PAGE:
The project was requested in 2019 by Mr. Jean-François Roberge. To date, it has not received a favorable response to support its start-up. The project does not "fit" in the "box". It requires great curiosity to explore beyond the boundaries of current habits and structures.

Nevertheless, I still believe that groups of grandparents could emerge in different settings to eventually create the foundation for such a network. "The expertise of these individuals should be able to be showcased in the school setting."

Testimonials from curious and connected grandparents

Grandparents consulted see great value in such a network and wish to contribute to it.

"I find this project very exciting and would like to participate in it because I feel that nowadays, with the hectic lives that parents and their children live, grandparents have an increased role with grandchildren and are in an excellent position to contribute to their education in a broad sense because they have more availability and can effectively pass on their experience and values in many ways."

(retired CEO of a large company)

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Openness to knowledge is increasingly important in a volatile, uncertain, complex and ambiguous environment. I believe we need to move from this somewhat paternalistic educational system to a new mode of distributed collective learning. We must prepare our young people to learn from others and also with others. 

(retired CEO of a CIUSSS)

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I firmly believe that life skills are more important than academic knowledge to succeed in life. Grandparents are privileged witnesses to the fact that acquired knowledge is most of the time worthless if we do not know how to use it, share it with passion and heart intelligence for the common good.

I share with you my personal experience in elementary school that has shaped my entire life.

My teacher, Frances, placed her 32 students in pairs in the classroom. She placed them in a way that the weaker one sat next to the stronger one. When she was teaching a subject to all of them, she would stop after a few minutes and ask the stronger one to help the other one understand the piece of knowledge she had just passed on.

Moreover, during the knowledge tests she only announced the average of the 2 students. So imagine the impact on the two children. They learned to work as a team, to develop their relationships, to take into account the strengths of the other, to accept the difference, to be proud of succeeding together.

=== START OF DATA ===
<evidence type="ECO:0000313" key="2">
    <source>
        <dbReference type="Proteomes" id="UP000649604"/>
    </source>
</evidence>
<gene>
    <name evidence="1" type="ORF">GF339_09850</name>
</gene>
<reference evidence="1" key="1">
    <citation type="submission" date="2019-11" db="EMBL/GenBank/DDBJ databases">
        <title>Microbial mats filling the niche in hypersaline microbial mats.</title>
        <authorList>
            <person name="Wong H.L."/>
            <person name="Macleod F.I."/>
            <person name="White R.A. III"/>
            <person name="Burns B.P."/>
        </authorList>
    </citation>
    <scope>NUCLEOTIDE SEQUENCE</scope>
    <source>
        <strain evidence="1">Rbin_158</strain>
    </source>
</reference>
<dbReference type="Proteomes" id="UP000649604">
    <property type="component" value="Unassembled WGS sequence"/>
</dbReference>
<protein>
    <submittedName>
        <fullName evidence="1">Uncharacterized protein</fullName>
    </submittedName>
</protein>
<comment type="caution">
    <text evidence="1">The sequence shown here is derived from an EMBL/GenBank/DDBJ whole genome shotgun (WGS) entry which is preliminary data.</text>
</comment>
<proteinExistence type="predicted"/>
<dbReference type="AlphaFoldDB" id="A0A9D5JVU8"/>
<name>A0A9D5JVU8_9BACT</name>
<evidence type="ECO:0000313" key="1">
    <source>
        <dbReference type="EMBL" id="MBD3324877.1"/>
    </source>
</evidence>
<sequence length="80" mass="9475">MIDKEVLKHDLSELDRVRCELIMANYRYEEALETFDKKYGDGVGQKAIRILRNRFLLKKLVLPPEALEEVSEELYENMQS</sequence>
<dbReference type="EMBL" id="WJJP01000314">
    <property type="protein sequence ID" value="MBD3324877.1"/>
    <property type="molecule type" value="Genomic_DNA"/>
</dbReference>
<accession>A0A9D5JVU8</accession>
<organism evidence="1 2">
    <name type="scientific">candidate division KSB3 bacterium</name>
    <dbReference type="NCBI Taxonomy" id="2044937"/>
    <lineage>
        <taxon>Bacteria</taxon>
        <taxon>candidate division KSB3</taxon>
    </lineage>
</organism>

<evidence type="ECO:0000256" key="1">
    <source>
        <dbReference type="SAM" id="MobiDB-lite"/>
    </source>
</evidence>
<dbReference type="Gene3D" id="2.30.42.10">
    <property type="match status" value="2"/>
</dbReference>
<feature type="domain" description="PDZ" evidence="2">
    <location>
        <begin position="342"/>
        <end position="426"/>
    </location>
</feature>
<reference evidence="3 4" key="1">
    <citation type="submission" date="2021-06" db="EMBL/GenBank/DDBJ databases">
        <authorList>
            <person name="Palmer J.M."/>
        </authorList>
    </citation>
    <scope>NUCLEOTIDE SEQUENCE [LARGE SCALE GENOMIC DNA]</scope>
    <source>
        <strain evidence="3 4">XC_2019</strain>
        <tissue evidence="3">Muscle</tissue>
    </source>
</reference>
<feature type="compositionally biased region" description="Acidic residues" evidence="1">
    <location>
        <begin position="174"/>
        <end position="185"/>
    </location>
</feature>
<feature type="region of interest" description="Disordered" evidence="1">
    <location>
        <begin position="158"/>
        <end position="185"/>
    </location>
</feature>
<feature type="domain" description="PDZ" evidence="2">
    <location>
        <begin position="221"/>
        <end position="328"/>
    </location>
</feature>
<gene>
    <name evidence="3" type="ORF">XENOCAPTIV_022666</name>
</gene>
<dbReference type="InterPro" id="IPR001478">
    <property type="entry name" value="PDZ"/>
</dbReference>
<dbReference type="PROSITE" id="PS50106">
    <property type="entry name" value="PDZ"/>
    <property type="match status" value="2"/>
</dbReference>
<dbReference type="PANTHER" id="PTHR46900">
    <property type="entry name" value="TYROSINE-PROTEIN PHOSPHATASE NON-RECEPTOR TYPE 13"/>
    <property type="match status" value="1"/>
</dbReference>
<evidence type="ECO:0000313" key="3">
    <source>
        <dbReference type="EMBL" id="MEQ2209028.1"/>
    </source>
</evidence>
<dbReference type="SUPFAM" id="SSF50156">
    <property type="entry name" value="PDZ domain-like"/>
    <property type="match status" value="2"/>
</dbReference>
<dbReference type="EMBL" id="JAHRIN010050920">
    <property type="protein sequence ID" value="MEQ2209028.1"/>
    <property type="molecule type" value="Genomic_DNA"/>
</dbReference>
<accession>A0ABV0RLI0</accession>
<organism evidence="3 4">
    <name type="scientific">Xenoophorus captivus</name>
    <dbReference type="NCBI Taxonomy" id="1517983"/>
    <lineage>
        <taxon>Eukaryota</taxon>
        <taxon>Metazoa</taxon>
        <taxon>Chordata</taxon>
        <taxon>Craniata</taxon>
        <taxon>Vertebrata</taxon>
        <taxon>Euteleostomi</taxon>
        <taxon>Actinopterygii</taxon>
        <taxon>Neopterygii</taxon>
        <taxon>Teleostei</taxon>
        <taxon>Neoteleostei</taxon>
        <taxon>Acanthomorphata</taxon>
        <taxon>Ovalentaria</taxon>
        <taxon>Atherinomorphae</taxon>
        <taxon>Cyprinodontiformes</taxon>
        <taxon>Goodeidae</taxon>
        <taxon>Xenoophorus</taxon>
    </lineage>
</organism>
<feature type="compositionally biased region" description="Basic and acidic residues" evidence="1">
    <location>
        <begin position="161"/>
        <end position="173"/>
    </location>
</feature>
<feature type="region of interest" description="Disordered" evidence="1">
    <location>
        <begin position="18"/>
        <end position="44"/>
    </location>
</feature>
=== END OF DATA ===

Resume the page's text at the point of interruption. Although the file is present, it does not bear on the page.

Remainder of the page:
I believe that grandparents can enrich education with their knowledge and skills in collaboration with teachers and educators.

This project will help build a more equitable and inclusive society through intergenerational work and allow grey hairs to be an active source of inspiration in the daily lives of our children, our future. 

(coach and management consultant)

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I fundamentally believe that I can be a resource for younger people with all the life experiences in family, work as well as teaching and coaching sports teams. Giving back and providing a listening ear would have been one of the things I really wish I had received when I was younger.

I believe it has become essential to share knowledge and this sense of curiosity, which can't be done electronically, it takes emotion. My greatest satisfaction is to see how young people are inspired by passionate and curious people. There is no age for learning if the communications are clear. All parties can learn more and become better people morally, socially and personally. 

(expert in international logistics)

Am I the only one?

Do you know any curious and connected grandparents in your family, school or community who are interested in exploring why, if and how to contribute to the culture and collective intelligence of their school and of Quebec? Do you know school service center and school administrators who are interested in developing an educational ecosystem adapted to the 21st century with all the people in the "village"?

If so, share this with them short survey. I will be able to intercept these curious people and evaluate the interest of organizing a regional or provincial meeting to determine together the relevance of starting such a stimulating co-learning network.

"I was able to find what I was looking for, because I stood on the shoulders of the generation before me. Isaac Newton